In the latest issue of ACM Interactions there is an interesting article by Liz Sanders called "An Evolving Map of Design Practice and Design Research". Sanders exmines the status of design research, which I think she sees as the research done by design practitioners as a way to support the design process (even though I am not sure if that is a correct understanding). Sanders has created a "map" where she places design research approaches in relation to each other around two major dimensions: "design-led" versus "research-led" and "expert mindset" versus participatory mindset". I always find maps that lay out a conceptual or intellectual landscape intriguing and useful as tools for reflection. That is also the case here. Sanders map is useful and challenging. It is useful in the sense that it does work as an intellectual tool for reflection, both on an individual level and on a discipline level.

Any map becomes makes us think about definitions, both about what constitutes the landscape but also the "locations" on the map. Since eveything on amap is placed in relation to what is defined as foundational dimensions that make up the space, these dimension become crucial and of course vulnerable for criticism.

The dimensions that Sanders build on work quite well, and do establish an exciting landscape, but they are also possible to further analyze and critique. For instance, I am not sure what is meant by a "resarch-led" perspective. I think Sanders means that this perspective is something that is inherited from "real" research. Maybe this can be seen as how "scientific" the approaches are, for instance "ethnography" is on the map the most "research-led" approach, while the least "scientific" is the "generative". This is an interesting dimension, but is at the same time problematic. What is it that determines something as a "research-led" approach. I could for instance argue that "critical design" with its roots in critical theory is quite "scientific" or research based (however, from the humanities and not the sciences). So, where to place things is a quite difficult and delicate task.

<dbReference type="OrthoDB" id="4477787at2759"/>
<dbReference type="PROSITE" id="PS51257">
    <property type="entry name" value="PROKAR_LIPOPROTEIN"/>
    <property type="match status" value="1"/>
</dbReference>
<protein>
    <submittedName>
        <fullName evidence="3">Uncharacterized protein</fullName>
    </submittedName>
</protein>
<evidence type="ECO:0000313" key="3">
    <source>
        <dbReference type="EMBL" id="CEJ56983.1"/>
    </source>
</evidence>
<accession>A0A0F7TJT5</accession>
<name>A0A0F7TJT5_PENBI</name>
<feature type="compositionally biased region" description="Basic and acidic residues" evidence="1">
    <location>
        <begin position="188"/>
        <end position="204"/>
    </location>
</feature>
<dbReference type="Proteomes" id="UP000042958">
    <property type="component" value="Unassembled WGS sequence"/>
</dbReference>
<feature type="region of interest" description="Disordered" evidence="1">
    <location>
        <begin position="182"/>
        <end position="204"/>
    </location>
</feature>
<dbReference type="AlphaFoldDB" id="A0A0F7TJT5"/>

One of the obvious problems, which is not in the map, is the difference between (i) the theoretical foundations of an approach or method, (ii) what the intended purpose of it is by those who created it, (iii) how it is commonly understood by those who use it, and (iv) how it is actually used in practice (this list can be made longer of course). These questions address especially the dimension "expert" versus "participatory" on the map. For instance, I think it is possible to use an approach that is defined as "expert mindset" in a participatory way and vice versa (I have seen participatory approaches being used without any real understading of, or will to create, participation :-)

Another aspect is to what extent the use of approaches are based on their use in practice or if they are based on what is done and written about by academic researchers in the field. There is a unfortunate confusion in our field between what practictitioners do and what is done by researchers. There is often a distinct difference in the way an approach is used in practice and when it is used by researchers. The same approach can therefore, depending on how it is understood and used, end up almost anywhere on the map.

I am not arguing that the map is not useful or necessary wrong, on the contrary, I think my discussion above shows the value of a map like this. It does force us to think about our definitions and our way of describing what is done in practice and in research. I am looking forward to more "maps" since I see this as level of theorizing that concerns our understanding of the whole field. This is what constitutes an academic field, makes i visible and an entity, and therefore also possible to approach, debate, and critique.

Sunday, November 16, 2008

The broader responsibility of HCI research

Lately my mind has been occupied with the question of the purpose and responsibility of HCI research. Why do we reserch, for whom do we do it, what do we expect to ackomplish, and is it important? These are not new questions for me, I have dealt with them all through my career. And I am of course not the only one challenged by these issues. Today, I decided to write something about this topic on my blog and then realized that I have, together with my colleague Anna Croon Fors, already written about this in an article called "Critical HCI Research – A Research Position Proposal" (link to a pdf version). I think we make a quite good case in the first parts of the paper where we discuss the "big" question and its ramifications. In the second part of the paper we try to fomulate a position that would lead to research that we see important. I think the first part can (and should) be read by anyone doing HCI research (!), while the second part might be more difficult and challenging. I am quite happy to link to this paper since I find the first part to be crucial and highly important to our field.

Saturday, November 08, 2008

What is a legitimate argument in HCI research?

In these times of CHI reviews (something that many HCI researchers are involved in) I have to point to a post by my colleague Jeff Bardzell. Quite often in these reviews, reviewers use different arguments to make their case. Not seldom using different types of arguments. In his post Jeff explores what is seen as accepted or not-accepted arguments in HCI research. The post is based on one of his recent review expriences of a CHI paper where different views on "rigor" clashed. This post is highly informative and interesting. HCI researchers around the world: read and reflect....